In the mean time, it is my fear that this escrow requirement may have a substantial impact on community banks to lend to their local customers. I sincerely hope that this is not the case. However, if this does result, please forward any examples of having to forego lending due to this requirement to the OBA. Perhaps if we can show that consumers are being badly hurt by this requirement, the folks in Washington, D.C. will act to correct this.
Compliance Dates Roundup
2/14/2010 – Deadline to Comply with Revisions to Reg Z for Higher Education Opportunity Act (See January 2010 Legal Update)
2/22/2010 – Deadline to Comply with Provisions of Credit Card Act (See January 2010 Legal Update)
3/1/2010 – HMDA and CRA Annual Filings Due
4/1/2010 – Escrow Required for HPML Applications Received after April 1 (except manufactured housing) (See September 2009 Legal Update)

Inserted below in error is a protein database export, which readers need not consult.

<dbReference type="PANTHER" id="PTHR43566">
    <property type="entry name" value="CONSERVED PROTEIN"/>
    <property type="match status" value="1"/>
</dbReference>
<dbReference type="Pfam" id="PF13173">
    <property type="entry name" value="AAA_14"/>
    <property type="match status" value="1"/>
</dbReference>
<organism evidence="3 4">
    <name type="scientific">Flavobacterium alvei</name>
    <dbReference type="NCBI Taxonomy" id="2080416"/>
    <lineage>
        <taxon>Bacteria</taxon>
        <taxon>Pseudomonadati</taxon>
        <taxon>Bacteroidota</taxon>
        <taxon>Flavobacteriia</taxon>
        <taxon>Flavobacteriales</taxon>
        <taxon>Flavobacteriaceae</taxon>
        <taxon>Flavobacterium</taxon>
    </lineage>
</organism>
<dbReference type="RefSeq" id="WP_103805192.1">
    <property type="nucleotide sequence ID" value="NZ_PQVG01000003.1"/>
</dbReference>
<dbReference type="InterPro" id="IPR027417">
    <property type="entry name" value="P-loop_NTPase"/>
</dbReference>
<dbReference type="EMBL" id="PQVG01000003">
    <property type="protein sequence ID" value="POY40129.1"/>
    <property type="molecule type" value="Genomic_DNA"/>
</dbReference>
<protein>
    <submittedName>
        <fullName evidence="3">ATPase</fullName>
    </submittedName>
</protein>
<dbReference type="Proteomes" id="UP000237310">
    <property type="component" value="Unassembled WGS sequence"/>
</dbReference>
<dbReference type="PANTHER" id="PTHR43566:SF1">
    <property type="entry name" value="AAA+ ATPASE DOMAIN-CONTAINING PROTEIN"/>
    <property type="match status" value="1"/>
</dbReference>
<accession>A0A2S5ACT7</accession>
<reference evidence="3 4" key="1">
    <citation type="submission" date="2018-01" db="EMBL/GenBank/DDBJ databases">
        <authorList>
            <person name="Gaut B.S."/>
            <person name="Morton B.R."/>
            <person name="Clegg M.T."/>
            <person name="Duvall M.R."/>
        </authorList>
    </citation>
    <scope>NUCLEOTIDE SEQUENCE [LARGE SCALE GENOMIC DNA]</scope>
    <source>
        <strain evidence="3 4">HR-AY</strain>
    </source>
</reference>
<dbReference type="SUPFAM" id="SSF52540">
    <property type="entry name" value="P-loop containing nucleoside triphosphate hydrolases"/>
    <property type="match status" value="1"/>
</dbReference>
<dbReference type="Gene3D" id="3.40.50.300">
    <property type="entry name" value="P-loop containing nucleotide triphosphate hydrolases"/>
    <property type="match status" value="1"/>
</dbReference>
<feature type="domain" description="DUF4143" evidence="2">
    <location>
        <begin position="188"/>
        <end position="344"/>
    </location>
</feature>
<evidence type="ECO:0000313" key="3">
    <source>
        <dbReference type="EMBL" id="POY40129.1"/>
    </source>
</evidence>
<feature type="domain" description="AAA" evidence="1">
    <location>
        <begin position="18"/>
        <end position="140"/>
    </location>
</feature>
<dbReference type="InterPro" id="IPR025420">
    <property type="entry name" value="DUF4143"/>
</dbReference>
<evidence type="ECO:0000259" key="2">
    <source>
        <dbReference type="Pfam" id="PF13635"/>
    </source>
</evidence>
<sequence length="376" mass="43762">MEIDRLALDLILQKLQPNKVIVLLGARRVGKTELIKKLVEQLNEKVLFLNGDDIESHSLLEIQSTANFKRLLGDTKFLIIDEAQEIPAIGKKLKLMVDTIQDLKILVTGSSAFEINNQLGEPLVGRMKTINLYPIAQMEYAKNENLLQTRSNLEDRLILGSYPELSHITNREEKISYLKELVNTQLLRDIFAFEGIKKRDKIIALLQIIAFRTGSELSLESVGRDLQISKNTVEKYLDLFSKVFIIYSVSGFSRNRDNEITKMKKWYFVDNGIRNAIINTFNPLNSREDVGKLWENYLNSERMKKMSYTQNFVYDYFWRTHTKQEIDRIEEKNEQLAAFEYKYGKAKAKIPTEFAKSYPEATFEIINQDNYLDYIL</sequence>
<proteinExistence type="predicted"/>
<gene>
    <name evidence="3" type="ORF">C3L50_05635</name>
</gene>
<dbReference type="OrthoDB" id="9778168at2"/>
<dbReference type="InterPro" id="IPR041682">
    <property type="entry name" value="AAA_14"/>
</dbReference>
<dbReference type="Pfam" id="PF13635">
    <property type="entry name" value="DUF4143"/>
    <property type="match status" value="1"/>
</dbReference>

6/1/2010 – Compliance Deadline for new Reg GG (Unlawful Internet Gambling Enforcement Act (“UIGEA”) mandatory (delayed from December 1, 2009) (See November 2009 and December 2009 Legal Updates)
7/1/2010 – Deadline to comply with new Reg E Opt-in Requirement for Overdraft Protection for ATM and One-Time Debit Card Transactions (See December 2009 Legal Update)
7/1/2010 – Deadline to comply with new Reg Z Changes to Open-End Credit (covered here)
7/1/2010 – Deadline to comply with new regulations under Fair and Accurate Credit Transactions Act (“FACT Act”) (covered here)
7/1/2010 – Deadline to Comply with Changes to Reg AA (under Unfair and Deceptive Acts or Practices (UDAP), dealing with marketing and account management of credit cards) (to be discussed soon)